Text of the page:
Lock up your stuff!

Almost every week I hear stories, or read in the RCMP Report, that property has been stolen in Golden.

I have only been stolen from once in my life, and as much as I hate to admit it, it was mostly my own fault.

When I was in high school I had a combination lock on my locker. In the ninth grade I realized that I could push my lock so that it looked like it was closed.

I was excited by this revelation. It saved me precious seconds every day, not having to enter the combination (which often took me two or three times to get right).

So basically, I stopped locking my locker.

I came back from class one day in the tenth grade to find my stuff all over the hallway floor. Someone had noticed my lock wasn’t completely shut and decided to go rummaging through my locker.

Whoever it was made away with a winter coat, and a very expensive calculator.

I was furious, cursing this unknown person for having the audacity to take my things. My friends just looked at me with an unsympathetic expression on their faces. I knew what they were thinking.

“That’s why you lock your locker silly girl.”

When I went home that evening I didn’t get any  sympathy from my parents either. All they said was:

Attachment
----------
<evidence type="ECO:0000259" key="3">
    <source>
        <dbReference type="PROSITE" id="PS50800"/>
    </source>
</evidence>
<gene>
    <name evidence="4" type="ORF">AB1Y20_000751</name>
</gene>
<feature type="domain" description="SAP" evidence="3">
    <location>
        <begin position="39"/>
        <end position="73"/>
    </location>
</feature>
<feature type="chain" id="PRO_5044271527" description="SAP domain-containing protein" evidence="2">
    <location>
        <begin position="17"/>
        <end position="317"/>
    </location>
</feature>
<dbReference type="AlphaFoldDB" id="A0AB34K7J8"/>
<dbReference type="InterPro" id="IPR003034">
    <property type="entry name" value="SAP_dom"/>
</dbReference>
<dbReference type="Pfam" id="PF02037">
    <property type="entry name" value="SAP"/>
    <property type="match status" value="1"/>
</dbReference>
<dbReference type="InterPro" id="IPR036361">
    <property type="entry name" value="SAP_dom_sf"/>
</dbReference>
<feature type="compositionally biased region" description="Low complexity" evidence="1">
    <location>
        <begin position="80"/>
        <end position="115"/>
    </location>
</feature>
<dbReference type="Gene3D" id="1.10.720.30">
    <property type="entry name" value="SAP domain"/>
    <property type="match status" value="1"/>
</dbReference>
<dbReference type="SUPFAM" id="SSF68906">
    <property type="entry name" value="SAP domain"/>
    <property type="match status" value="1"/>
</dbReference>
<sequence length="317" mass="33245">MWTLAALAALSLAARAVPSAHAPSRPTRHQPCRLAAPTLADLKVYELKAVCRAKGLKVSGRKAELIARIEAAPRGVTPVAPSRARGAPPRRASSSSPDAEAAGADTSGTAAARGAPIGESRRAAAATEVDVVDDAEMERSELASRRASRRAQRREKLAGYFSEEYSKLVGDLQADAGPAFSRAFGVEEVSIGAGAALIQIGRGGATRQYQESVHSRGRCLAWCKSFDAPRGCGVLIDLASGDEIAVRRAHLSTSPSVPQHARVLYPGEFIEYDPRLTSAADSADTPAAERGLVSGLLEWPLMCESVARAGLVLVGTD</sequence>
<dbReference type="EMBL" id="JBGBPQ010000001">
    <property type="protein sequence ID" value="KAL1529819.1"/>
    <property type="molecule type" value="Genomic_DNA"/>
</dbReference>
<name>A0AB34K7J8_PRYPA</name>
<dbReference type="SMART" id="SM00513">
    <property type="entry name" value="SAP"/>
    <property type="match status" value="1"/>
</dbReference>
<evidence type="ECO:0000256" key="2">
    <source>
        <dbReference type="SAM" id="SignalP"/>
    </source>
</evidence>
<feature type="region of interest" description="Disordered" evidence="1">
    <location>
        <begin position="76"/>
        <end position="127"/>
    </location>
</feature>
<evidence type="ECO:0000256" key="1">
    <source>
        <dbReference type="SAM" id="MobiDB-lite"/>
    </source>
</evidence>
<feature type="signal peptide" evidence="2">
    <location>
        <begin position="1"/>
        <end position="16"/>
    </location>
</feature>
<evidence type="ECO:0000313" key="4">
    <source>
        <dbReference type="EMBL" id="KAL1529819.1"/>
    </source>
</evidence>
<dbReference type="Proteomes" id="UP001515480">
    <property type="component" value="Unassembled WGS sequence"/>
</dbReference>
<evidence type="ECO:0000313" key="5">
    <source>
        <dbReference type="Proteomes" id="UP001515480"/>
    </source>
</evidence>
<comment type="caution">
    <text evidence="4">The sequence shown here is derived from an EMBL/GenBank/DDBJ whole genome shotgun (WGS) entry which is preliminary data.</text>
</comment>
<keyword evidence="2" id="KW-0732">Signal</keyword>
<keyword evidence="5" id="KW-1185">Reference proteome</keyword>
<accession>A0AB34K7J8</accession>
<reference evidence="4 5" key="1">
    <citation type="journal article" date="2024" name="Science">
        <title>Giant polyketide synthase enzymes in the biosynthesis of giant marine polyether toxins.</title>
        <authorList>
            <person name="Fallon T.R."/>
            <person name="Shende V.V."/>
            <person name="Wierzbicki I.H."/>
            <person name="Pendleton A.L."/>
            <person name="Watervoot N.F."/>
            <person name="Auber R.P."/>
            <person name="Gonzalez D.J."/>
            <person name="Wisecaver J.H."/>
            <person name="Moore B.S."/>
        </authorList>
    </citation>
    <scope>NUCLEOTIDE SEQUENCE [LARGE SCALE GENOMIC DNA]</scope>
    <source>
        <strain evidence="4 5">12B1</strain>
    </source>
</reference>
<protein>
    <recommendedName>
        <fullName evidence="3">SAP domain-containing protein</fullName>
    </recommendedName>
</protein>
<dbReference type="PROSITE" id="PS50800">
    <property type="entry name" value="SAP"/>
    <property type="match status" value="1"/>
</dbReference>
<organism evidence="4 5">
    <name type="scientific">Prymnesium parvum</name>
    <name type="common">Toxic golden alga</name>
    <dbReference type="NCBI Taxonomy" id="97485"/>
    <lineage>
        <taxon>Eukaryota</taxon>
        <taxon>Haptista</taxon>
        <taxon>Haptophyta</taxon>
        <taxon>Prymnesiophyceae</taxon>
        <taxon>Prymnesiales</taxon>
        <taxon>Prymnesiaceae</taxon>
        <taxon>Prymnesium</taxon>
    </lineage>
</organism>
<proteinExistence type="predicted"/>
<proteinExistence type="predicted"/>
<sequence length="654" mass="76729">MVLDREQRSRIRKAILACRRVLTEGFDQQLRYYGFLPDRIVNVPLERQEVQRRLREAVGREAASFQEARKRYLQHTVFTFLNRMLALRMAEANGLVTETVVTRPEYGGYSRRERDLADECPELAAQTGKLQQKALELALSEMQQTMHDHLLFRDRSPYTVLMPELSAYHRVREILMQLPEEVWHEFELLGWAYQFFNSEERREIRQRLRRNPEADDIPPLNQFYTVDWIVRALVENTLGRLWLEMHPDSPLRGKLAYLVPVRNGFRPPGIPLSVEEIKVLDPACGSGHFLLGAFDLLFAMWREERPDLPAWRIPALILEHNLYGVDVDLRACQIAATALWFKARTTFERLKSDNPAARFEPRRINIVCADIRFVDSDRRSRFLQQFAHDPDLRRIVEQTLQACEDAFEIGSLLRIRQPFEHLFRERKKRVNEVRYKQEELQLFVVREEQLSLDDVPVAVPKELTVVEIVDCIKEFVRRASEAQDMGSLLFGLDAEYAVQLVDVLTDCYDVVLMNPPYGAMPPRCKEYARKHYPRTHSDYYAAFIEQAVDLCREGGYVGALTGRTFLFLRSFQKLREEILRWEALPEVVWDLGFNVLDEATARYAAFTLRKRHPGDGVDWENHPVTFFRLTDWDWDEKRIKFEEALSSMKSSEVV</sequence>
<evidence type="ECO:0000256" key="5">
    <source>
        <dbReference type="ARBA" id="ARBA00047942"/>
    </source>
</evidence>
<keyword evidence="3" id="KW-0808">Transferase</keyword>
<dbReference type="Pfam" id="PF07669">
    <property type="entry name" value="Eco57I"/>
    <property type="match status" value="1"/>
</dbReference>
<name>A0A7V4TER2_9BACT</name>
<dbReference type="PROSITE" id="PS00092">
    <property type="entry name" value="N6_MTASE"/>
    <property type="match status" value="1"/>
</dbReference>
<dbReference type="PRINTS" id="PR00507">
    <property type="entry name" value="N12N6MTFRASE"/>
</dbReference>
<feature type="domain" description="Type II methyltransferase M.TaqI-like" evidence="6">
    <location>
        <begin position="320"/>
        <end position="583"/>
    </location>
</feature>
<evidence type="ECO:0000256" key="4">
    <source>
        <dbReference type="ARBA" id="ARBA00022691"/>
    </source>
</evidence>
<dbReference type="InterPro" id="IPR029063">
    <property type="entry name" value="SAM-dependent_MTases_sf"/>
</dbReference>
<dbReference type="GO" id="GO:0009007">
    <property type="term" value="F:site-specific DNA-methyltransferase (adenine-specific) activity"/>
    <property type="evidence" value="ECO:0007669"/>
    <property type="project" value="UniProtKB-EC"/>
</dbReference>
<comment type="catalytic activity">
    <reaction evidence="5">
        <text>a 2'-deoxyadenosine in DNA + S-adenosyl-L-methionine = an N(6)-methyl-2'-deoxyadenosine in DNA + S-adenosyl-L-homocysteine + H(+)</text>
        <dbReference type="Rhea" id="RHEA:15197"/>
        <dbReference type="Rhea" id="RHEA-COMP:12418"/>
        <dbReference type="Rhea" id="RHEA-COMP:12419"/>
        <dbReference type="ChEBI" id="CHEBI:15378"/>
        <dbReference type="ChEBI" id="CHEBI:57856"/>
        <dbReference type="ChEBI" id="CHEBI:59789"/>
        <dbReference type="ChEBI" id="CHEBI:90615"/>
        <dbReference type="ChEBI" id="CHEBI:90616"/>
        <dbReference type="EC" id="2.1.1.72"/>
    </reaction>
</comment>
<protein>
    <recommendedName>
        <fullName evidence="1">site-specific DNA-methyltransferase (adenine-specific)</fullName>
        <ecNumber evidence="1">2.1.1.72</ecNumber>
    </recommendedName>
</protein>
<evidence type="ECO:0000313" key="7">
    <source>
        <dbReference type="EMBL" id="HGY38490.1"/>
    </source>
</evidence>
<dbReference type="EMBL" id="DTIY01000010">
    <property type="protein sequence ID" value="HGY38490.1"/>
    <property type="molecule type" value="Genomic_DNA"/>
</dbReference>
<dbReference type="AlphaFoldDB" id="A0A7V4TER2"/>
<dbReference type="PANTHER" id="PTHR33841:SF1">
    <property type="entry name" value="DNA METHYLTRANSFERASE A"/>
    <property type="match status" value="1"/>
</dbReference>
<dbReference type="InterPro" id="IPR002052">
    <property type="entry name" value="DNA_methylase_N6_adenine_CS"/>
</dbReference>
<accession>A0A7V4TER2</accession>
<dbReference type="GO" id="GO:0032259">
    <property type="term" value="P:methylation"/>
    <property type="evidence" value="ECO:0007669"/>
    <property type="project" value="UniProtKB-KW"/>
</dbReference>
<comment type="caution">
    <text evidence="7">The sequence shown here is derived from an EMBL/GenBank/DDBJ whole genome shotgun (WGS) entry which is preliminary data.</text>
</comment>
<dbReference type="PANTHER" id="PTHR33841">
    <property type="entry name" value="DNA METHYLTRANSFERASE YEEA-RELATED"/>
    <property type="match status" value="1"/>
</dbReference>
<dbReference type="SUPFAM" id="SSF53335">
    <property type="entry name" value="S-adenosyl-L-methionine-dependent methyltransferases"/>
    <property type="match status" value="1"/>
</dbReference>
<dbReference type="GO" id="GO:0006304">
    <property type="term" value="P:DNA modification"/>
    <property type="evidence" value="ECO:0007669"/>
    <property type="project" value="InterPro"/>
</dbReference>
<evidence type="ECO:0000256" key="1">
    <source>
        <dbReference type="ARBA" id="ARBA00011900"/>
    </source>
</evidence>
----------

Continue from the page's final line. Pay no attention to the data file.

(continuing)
“So how are you going to buy yourself a new calculator?”

I was angry at the still unknown thief, but equally angry at myself.

It is never OK to steal someone else’s things, and nobody deserves to be stolen from. But we all have the power to prevent many of the thefts that occur by simply locking up our belongings.

Almost every week I hear stories, or read in the RCMP Report, that property has been stolen in Golden. Possessions from unlocked cars or homes are constantly being taken.

I heard one story of a purse being stolen when it was laying on the front seat of the owner’s unlocked vehicle.

The most common crime of this sort seems to be the liberation of other people’s bikes. Every week the RCMP are tracking down bicycles that went missing, usually the night before.

Houses on common routes home from the bars tend to be hit the hardest, as inebriated residents grab the first bike they see to get themselves home faster.

According to a report from RCMP Staff Sergeant Troy Durand, crime in Golden is down from the previous year across the board.

If we all put in a little bit of effort, and make it as difficult as possible for criminals to get their hands on the goods, I think we’ll see it go down even further next year.